Tuesday, 25 September 2012

Allan Shortt - a celebration of his legacy

It's always difficult to hear that someone you've admired has passed away.  Ocean Software stalwart Mark Jones Jr has announced on the Ocean Software Facebook page that we have lost Commodore 64 coder Allan Shortt.

His might not be a name that you automatically think of in neon lights and with fanfares sounding, as with some of the luminaries of Eighties gaming.  In fact, he only worked on five games for the Commodore 64 (well, six, technically, but I'm not including a very basic effort writtne for C&VG magazine).  But those games were all great fun, and that's the important standard by which computer games should be measured.

I did not know Allan Shortt, but I certainly knew his games, and I would have loved the chance to talk about them with him for this book.  As for today, I am going to take part in my equivalent of football's "one minute's applause", and play and write about Allan's games.

Yie Ar Kung-Fu II

I remember when the first adverts for Yie Ar Kung-Fu II appeared in games magazines.  I was a little surprised to see them... having played, loved and had my backside kicked by the original arcade game and wrung way more than my nine quid's worth out of the highly respectable Commodore 64 conversion, I hadn't even been aware of a Yie Ar Kung-Fu II arcade machine.

There was a reason for this, of course... there wasn't an arcade machine.  Imagine had taken advantage of the licence and developed an original beat 'em up game, based on the original's successful formula.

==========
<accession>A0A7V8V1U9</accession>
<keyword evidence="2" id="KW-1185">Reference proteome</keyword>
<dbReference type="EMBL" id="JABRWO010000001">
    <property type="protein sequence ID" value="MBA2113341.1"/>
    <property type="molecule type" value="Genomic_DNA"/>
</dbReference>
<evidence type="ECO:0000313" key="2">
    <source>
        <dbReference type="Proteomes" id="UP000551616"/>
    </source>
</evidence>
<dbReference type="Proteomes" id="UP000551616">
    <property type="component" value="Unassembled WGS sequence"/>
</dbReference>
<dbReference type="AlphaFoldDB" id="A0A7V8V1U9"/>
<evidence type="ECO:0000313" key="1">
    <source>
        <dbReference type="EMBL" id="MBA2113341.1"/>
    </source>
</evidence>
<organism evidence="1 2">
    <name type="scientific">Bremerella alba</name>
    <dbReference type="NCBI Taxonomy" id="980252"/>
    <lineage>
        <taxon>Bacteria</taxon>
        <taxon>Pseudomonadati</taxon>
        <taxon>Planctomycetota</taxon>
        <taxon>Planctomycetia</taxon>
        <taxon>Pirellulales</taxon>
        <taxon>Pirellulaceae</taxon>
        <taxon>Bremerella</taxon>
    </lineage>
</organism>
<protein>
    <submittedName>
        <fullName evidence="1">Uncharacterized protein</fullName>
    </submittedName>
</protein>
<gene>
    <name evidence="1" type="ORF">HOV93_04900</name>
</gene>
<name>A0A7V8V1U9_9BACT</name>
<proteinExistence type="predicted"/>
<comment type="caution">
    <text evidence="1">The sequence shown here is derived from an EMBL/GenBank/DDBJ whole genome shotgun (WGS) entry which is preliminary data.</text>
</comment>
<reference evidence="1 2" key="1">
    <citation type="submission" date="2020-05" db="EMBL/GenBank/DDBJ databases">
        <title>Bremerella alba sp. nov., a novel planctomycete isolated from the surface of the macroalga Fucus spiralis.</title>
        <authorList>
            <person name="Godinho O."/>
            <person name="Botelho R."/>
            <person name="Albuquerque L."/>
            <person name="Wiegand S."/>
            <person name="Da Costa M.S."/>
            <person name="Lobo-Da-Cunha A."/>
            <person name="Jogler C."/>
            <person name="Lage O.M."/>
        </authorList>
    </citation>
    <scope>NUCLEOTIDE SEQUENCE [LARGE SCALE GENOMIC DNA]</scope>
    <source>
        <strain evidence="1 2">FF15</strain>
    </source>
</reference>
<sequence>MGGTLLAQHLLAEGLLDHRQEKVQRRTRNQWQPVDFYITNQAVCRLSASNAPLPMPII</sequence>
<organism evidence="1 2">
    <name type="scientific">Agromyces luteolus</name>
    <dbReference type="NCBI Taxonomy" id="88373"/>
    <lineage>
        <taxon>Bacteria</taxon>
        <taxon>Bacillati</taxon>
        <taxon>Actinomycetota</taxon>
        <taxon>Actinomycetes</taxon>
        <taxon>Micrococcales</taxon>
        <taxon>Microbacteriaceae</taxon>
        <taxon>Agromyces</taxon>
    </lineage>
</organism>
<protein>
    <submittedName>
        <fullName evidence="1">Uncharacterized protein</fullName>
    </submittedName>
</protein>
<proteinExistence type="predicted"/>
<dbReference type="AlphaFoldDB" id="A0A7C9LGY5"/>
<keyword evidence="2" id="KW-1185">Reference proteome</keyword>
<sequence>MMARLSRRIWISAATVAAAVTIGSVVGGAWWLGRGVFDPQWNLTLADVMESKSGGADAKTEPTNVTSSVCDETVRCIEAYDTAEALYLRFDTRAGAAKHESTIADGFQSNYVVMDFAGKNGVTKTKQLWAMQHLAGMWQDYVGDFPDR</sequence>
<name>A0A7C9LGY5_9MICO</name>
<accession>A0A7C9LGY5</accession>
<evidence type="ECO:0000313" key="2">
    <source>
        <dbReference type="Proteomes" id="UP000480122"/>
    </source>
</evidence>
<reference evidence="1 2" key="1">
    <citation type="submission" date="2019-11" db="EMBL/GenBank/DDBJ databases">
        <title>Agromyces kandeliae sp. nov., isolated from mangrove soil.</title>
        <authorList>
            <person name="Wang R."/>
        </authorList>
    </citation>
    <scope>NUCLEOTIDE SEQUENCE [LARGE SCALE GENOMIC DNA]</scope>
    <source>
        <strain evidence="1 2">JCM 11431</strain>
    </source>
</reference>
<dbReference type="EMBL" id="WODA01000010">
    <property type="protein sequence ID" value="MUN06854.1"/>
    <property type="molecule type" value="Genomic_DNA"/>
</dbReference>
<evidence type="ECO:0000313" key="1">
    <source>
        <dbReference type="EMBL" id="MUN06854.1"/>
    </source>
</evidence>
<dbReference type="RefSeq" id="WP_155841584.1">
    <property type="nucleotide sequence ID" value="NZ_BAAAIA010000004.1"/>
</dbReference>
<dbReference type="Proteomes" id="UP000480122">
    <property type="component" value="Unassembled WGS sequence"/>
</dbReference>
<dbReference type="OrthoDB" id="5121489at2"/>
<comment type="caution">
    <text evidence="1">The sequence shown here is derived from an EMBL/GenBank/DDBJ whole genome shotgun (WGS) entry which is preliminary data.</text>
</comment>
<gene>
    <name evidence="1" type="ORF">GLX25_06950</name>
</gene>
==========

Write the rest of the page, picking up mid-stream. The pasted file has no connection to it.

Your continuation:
Life lesson for you... always be wary of a redhead.
This was a pretty bold move... and one that might be trickier to pull off today, with companies being incredibly protective of their IPs.  In my opinion, it paid off quite handsomely, and the fact the game was developed for home computers rather than converted worked in its favour.  Imagine were able to take a few liberties, and developed a game with more of a sense of humour than the original.

It was also more difficult.  I know that the original was hardly classed as a walk in the park... in fact, the arcade one remains incredibly difficult to this day (and I think I am qualified to say that).  But with the Commodore 64 version, at least, you could go on forever once you found the right groove.  I know I scored over 13 million on it one summer's day.  There was no chance of that happening with Yie Ar 2.

Oi!  Ugly!  Yeah... Fan was much better looking than you!
It was packed with imaginative bad guys to battle, some of whom were inspired by the original game and some who were probably inspired by a night down the pub.  The first enemy, Yen-Pei, for instance, twirls his braided pony tail around and then lashes you with it.  I think he was probably loosely based on Yie Ar Kung-Fu's Chain, but it's definitely an inspired twist.